Saturday, August 23, 2008
"My question is - if homeschooling works well for your family, why should anyone really care about your choice? After all, I really don't care much that people put their kids in government school. That's their choice too."
Thursday, August 21, 2008
Providing a home school education is not simply a matter of parental choice. In most cases the state education board of the state in which the family resides will have to approve a decision to give a child a home school education. The person taking on the responsibility of homeschooling must be certified to be a home teacher, the curriculum must follow the state curriculum, and the text books and other educational materials to be used must be approved by the state. Although this might seen like undue interference in what is a matter of personal choice, the state has a responsibility to ensure that all children receive an adequate standard of education and checks will be made to ensure that any child being kept away from public school is being properly educated.
No state requires that the person taking on the responsibility of homeschooling be certified to be a home teacher. Each state has their own requirements. Visit State Homeschool Requirements A Breakdown of Each State's Regulations By Charlotte Gerber
Each state in the U.S. varies in their individual requirements for homeschooling. There are currently four separate categories of state homeschool requirements. They are:
1. States requiring no notice - do not require parents to initiate any contact.
2. States with low regulation - only require that parents notify the school district that they are homeschooling.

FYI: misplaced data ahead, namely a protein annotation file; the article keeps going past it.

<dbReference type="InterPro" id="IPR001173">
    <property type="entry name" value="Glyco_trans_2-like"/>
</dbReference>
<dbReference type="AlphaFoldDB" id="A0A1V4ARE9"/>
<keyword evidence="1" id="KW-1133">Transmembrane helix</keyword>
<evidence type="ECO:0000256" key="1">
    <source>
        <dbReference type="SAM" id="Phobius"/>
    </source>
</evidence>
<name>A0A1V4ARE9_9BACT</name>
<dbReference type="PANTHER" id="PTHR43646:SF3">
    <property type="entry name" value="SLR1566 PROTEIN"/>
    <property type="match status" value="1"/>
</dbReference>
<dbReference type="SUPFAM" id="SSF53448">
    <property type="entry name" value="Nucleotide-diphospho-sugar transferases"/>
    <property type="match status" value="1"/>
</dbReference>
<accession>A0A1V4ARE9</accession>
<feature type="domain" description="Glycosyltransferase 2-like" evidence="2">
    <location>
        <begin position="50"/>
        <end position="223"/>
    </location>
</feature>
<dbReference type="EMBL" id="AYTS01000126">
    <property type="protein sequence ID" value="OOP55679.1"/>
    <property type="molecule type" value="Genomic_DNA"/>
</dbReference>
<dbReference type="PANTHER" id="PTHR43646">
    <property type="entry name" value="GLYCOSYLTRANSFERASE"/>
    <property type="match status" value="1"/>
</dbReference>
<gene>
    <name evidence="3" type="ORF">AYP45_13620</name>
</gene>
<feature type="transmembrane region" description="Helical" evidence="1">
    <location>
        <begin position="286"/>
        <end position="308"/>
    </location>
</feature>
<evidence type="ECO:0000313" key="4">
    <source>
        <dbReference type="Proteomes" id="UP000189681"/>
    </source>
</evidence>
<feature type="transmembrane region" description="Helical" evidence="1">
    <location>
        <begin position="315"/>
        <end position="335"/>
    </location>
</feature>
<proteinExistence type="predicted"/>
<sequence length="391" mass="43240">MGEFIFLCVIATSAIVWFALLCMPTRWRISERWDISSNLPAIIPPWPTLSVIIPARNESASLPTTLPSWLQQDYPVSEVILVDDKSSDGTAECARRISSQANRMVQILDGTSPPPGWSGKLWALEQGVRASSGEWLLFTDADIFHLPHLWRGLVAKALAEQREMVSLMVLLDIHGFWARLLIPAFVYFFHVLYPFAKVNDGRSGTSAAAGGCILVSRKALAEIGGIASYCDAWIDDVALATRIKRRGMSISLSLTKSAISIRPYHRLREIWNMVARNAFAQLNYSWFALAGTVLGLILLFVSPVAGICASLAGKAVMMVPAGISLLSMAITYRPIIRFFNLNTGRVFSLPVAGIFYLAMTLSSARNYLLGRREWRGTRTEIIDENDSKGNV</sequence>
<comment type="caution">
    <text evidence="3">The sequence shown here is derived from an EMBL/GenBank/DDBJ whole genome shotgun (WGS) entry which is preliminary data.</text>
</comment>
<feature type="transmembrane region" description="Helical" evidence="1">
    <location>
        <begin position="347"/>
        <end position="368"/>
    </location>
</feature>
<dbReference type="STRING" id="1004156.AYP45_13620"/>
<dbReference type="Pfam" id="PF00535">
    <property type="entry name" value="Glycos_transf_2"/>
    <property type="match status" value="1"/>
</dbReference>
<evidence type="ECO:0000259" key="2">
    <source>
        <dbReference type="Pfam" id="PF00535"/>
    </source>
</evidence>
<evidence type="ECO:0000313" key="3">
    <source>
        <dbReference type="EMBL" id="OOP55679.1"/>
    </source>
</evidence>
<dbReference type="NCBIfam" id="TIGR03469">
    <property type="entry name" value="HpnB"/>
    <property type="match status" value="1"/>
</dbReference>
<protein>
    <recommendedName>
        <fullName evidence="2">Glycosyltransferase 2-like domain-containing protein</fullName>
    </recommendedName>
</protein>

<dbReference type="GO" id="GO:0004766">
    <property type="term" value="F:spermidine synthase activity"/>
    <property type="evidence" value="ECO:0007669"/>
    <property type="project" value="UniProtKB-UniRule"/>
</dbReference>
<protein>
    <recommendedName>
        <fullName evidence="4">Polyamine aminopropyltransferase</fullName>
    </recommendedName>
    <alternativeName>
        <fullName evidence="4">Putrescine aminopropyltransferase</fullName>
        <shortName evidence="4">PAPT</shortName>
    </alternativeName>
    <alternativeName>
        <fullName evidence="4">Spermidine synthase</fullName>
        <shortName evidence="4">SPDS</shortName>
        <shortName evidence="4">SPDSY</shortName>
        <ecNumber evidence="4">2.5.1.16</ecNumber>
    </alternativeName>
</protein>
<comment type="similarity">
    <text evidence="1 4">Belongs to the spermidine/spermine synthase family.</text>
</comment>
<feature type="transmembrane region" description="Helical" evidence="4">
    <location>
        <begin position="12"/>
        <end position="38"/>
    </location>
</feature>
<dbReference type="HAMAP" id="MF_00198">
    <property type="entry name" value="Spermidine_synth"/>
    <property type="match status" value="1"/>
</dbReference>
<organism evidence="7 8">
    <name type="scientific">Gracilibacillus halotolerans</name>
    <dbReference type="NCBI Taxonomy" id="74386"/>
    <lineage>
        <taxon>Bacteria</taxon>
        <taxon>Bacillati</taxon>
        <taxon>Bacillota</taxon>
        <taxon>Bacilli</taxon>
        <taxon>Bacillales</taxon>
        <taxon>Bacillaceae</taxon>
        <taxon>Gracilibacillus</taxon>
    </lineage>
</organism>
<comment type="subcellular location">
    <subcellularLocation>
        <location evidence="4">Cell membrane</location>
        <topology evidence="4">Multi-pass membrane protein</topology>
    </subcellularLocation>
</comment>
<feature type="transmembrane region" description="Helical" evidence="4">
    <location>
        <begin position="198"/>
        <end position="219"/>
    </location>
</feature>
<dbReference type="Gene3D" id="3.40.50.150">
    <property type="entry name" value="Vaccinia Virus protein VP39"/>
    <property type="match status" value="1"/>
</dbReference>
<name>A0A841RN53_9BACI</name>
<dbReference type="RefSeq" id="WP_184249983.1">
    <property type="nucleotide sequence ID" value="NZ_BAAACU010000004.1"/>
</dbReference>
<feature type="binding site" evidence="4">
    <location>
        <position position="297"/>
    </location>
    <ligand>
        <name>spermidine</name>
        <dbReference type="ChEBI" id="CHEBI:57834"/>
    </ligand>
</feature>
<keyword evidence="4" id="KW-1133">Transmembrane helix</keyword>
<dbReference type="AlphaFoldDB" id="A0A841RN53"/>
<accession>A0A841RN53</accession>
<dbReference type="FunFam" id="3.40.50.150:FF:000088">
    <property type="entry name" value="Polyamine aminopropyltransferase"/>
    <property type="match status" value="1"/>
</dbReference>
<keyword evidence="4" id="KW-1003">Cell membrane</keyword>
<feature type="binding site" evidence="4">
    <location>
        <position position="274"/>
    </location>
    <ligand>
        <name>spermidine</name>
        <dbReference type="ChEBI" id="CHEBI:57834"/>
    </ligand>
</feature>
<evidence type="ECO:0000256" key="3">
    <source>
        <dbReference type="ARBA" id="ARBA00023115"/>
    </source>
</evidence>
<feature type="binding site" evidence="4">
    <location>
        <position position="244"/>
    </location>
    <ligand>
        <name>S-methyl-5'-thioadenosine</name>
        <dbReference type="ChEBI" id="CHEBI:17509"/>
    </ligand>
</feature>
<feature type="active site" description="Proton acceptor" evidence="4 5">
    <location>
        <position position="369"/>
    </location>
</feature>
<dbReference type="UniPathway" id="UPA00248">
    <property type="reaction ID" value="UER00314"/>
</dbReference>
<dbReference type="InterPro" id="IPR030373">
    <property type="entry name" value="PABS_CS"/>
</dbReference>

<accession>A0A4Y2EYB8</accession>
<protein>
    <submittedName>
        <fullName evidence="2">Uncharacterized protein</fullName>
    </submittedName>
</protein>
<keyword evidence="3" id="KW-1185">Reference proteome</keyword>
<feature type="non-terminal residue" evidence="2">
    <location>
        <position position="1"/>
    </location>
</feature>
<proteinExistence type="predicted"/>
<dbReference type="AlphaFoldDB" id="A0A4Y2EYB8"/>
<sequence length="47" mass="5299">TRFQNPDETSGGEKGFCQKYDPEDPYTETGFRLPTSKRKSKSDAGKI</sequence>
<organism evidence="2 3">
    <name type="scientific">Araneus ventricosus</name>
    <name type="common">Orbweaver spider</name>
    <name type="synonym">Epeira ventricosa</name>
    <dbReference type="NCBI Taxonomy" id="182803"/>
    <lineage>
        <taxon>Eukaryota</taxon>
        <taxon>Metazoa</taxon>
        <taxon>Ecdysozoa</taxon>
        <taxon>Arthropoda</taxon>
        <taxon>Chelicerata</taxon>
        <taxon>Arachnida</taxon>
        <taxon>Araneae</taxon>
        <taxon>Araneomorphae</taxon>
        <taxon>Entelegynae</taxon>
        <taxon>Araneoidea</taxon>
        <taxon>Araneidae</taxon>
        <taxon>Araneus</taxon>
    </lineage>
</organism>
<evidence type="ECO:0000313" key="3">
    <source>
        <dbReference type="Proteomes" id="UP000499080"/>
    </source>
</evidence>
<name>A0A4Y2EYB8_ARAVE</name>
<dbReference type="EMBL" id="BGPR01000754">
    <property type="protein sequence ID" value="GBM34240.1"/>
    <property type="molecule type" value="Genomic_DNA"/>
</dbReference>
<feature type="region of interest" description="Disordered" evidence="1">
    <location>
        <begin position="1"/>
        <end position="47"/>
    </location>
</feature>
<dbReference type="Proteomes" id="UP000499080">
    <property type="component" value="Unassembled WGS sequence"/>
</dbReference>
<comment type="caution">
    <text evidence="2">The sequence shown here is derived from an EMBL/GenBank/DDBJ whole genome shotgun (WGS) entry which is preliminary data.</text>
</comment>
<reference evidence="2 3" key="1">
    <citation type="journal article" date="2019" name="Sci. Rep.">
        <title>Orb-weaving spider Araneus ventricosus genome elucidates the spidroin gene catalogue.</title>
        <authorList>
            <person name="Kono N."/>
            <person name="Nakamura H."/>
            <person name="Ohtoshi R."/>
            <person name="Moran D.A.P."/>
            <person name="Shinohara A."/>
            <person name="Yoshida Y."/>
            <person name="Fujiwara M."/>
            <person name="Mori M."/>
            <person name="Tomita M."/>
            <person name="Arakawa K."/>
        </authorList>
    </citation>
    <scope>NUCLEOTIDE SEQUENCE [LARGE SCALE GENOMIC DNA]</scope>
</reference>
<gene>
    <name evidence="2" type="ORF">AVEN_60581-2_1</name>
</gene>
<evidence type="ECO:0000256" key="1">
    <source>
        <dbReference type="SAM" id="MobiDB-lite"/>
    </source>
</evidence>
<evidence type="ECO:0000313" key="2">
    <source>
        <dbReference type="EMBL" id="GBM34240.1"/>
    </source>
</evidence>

3. States with moderate regulation - require parents to provide the school district with notification of intent to homeschool, test scores and provide a professional evaluation of the student's progress.
4. States with high regulation - require all of the previously listed information and the states provide the parents with the required curriculum or the parents are required to provide a curriculum for approval. These states also require the parent to allow visits by state officials to check the student's progress.
Ms. Carter states, " the state has a responsibility to ensure that all children receive an adequate standard of education and checks will be made to ensure that any child being kept away from public school is being properly educated." It's too bad that 'they' don't ensure that the children enrolled in public schools are properly educated. The state has no right to interfere in a parents choice to homeschool their children in the absence of abuse or neglect.
A home school education might mean that a child is deprived of certain opportunities which would have been available within the public school system. There could be difficulties in providing facilities for athletic children to realize their potential. Musically talented children could be similarly disadvantaged. In some states there is provision for children receiving a home school education to take part in amenities such as being able to attend sports lessons and join after-school clubs. However, the level of assistance provided to homeschooling parents is not uniform and varies a lot from state to state.